120 of the Best Things for the Good Life

This is what happens to your body when you get tangled up in the business end of a box jellyfish—the most venomous creature on earth.

A new wave of adventurers makes the case that the world has much left to offer

Dateline: Nepal, 2001. The royal family has been murdered. Maoist guerrillas prowl the countryside, fomenting agrarian revolution. Kathmandu has succumbed to general strikes and indiscriminate bombings. And everybody's got his own pet conspiracy theory. Is this in the Himalayas, or the next Asian apocalypse in the making? August 10, 2001: Symmes reflects on th

Struck by an urge to leap off a tall building? Pack your chute and head for Malaysia.

LAST FALL, 20-year-old human fly Chris Sharma clawed up the first 80 feet of limestone on Biographie Extensiona 70-move, 140-foot climbing route in Ceuse, south of Grenoble, France, that has yet to see its first full ascent and that is believed by many to be the hardest sport climb in…

Richard Synergy is taking kite flying to new heights—14,509 feet, to be exact.

The brutal Southern Ocean has seen more races this year than ever before. Here's why.

The world's newest adventure travel destinations

The world's largest scuba-training company plunges into the treacherous depths of technical diving, where fatalities are the accepted price for adrenaline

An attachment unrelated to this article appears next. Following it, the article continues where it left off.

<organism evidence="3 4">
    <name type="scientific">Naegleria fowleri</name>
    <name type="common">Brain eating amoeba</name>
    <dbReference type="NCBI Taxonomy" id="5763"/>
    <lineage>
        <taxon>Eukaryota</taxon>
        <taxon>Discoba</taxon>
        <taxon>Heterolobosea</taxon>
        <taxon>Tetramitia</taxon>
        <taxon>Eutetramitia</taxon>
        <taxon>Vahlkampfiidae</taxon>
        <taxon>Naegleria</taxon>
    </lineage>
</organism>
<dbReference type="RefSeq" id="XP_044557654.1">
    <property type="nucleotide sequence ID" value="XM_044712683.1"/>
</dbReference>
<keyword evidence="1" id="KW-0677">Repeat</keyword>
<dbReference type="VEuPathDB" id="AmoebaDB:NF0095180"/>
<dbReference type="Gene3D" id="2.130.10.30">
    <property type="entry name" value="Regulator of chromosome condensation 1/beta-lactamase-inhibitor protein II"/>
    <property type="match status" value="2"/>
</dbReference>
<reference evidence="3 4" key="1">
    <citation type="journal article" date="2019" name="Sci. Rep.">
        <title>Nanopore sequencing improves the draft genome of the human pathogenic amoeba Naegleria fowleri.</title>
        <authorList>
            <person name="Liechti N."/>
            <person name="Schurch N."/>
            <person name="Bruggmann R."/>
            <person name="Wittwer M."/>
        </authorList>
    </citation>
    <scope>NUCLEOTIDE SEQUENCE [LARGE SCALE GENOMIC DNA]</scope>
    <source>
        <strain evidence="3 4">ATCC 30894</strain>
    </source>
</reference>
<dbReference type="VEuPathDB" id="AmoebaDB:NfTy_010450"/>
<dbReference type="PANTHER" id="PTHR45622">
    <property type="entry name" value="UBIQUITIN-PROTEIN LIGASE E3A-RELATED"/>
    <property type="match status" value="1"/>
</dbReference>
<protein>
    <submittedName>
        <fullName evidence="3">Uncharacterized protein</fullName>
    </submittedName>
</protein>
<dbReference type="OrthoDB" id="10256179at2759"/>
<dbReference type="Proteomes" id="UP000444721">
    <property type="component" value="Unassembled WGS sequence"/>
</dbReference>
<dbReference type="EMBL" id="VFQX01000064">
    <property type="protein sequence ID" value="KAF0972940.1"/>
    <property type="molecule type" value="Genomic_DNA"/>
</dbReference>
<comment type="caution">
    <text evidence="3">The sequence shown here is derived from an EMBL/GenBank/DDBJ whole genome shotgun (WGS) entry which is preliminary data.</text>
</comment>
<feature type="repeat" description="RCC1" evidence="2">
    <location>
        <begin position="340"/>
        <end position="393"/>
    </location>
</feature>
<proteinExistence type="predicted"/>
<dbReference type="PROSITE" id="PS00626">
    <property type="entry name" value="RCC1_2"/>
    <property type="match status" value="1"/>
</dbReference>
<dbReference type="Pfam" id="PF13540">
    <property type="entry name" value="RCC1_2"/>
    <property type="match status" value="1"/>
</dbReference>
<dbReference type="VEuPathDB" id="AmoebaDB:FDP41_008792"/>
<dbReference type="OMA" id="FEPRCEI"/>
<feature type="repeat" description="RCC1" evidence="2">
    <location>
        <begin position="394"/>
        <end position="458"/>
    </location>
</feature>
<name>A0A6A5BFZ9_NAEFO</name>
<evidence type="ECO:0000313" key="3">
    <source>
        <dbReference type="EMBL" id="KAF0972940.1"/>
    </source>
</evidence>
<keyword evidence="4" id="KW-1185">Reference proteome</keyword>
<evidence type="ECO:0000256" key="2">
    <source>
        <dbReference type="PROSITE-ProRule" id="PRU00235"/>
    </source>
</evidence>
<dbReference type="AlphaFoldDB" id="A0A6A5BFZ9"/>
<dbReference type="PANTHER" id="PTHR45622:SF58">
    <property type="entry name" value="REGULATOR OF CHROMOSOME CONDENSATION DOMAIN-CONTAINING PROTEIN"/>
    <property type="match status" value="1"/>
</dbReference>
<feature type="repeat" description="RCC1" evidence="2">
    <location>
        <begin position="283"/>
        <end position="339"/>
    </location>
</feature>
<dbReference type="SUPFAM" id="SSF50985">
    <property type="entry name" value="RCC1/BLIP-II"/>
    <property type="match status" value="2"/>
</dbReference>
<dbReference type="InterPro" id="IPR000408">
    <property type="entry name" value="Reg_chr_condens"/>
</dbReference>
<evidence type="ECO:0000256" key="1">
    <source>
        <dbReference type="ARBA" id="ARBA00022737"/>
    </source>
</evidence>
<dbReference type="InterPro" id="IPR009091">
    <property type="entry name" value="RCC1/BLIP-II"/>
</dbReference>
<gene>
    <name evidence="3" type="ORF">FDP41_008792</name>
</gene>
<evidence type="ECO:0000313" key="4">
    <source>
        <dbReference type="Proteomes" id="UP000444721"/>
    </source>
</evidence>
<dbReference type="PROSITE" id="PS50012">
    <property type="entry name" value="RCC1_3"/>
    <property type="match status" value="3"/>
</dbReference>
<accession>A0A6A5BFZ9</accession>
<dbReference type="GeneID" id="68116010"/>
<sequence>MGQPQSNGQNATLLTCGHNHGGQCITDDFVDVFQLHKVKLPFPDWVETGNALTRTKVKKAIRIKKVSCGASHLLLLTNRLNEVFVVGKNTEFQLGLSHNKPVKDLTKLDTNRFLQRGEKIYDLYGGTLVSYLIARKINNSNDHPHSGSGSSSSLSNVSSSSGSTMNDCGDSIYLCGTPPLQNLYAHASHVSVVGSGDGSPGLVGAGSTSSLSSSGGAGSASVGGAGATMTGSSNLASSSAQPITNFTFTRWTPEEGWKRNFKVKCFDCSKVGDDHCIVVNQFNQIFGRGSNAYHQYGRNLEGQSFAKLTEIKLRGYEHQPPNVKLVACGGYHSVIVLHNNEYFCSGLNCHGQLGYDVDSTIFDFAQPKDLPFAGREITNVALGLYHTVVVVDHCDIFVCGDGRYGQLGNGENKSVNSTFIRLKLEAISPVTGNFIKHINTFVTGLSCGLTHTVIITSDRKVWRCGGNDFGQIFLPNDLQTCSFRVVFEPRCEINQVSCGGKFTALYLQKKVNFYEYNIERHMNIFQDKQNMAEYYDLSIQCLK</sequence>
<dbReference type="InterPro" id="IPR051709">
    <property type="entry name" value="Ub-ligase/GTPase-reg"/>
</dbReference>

In these fragile, frigid ecosystems, the phrase tread lightly takes on a whole new meaning

One climber broke his back. One wandered in a daze. One tried, and failed, to save a friend. They all left behind a moment and a place that would haunt a dead mountaineer's daughter for decades. A pilgrimage in search of a lost father.

A major new resort opens in the affordable Great White North, where they apparently didn't get the word that skiing is dead

Some peaceful recreation on a journey from Gallipoli to Troy, where the echoes of war never die

SKIER'S HOP Start with your left leg on the ground and your right leg planted on an 8- to 12-inch-high platform. In one motion, use your right leg to leap laterally over the platform and land in the opposite of the starting position. Repeat, leaping from side to side…

YOU DON’T float the Desolation and Gray Canyons of the Green River for the rapids. You go for a blissfully mellow trip through remote wilderness. During a trip down the Green one recent fall, an old friend and I didn’t wear life jackets or get our feet wet for eight…